challenges, and issues.
Social Reinforcement and Mediators
According to Skinner (1953)’s operant conditioning theory, reinforcement increases an
individual’s desirable behaviors, while punishment decreases undesirable ones. Skinner
claimed that reinforcement encourages people to maintain their behavior change for longer
without side effects such as relapse. There are several types of reinforcement according to
the types of reinforcer—the stimuli, events, and situations that increase the behavior. When
the reinforcers are rewards from another person, such as social attention, affection, and
reputation, the result is social reinforcement and that other person is the mediator.
Specifically, the effects of mediators and social reinforcement are displayed in the context of
various health issues, such as weight loss (Pasch et al., 1997). Due to the advancement of
social networking technology and the development of social media, the place where social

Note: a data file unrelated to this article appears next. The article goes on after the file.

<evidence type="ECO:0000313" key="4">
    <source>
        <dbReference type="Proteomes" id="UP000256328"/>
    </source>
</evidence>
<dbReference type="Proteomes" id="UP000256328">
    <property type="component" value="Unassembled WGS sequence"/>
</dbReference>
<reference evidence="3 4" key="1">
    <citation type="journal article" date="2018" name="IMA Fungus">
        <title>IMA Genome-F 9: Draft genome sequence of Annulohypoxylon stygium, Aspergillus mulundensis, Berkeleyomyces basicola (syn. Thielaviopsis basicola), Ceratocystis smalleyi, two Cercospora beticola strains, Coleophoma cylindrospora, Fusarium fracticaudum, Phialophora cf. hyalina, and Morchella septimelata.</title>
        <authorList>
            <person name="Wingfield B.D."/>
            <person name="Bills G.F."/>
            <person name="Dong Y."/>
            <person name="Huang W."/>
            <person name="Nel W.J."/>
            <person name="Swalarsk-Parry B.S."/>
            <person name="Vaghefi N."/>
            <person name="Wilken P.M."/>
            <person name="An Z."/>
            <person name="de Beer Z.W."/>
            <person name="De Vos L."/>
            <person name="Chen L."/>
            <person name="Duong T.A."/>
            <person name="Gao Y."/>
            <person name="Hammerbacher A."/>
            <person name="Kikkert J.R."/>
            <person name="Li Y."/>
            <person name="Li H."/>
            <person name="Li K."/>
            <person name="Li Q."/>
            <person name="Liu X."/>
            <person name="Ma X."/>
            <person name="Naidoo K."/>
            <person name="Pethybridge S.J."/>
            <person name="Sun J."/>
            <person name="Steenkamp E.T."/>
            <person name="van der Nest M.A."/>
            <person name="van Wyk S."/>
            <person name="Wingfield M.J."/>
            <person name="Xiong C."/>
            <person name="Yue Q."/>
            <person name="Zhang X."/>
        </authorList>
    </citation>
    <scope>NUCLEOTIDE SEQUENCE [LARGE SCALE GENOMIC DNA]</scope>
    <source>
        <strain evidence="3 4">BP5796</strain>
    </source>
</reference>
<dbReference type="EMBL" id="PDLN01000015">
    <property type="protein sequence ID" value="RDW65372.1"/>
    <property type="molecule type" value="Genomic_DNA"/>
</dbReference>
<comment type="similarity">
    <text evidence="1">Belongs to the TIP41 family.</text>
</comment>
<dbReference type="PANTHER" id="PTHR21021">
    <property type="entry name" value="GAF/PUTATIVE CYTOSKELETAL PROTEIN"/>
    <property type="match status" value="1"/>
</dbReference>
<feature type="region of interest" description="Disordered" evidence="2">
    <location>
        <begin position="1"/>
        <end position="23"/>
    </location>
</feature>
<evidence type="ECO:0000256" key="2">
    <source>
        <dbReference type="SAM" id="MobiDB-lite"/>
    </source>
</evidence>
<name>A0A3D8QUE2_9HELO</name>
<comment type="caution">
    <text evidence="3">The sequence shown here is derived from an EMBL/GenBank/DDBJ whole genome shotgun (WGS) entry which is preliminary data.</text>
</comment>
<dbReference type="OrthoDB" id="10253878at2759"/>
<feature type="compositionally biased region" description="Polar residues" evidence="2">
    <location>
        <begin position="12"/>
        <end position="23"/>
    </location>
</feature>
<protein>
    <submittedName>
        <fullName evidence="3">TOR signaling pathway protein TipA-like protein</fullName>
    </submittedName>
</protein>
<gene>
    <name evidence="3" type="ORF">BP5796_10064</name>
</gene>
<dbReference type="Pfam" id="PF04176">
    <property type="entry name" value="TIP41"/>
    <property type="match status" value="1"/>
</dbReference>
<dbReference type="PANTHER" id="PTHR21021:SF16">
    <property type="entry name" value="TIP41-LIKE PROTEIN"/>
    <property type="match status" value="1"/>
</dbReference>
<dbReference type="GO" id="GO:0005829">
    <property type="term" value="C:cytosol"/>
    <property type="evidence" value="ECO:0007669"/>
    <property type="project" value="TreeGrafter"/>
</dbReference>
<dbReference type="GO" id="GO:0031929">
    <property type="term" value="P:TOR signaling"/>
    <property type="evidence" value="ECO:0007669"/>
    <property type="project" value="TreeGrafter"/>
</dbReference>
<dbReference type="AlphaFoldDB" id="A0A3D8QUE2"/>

interaction occurs has expanded from offline to online (Macvean and Robertson, 2013). As
products and services are connected to a huge ecosystem, multiple potential mediators can
reinforce users in changing their behaviors through various channels (Lee and Lim, 2015).
Related Works
Persuasive Technology in Health Behavior Change
Fogg (2003; 2009) insisted that a computing device using persuasive technology could
create a social relationship between the device and the user. He argued that the device
influences people as a social actor and impacts behavior. Human–computer interaction (HCI)
has many design cases using persuasive technology to change health-related behaviors in
IASDR2015 Interplay | 2-5 November | Brisbane, Australia 3
everyday life (Adams et al., 2014; Macvean and Robertson, 2013). Although those design
cases have shown short-term effectiveness, they barely focus on long-term maintenance.
Such maintenance prevents relapse (Watson and Tharp, 2005) and provides long-term
impacts on users’ health behavior. According to trend reports (Ledger and McCaffrey, 2014;
IDC Health Insights, 2014; Miller, 2013), most wearable products and services fail to drive
long-term use for a majority of users. Reports have pointed out that a strategy to guide
sustained engagement is the key to long-term success in this market and that motivation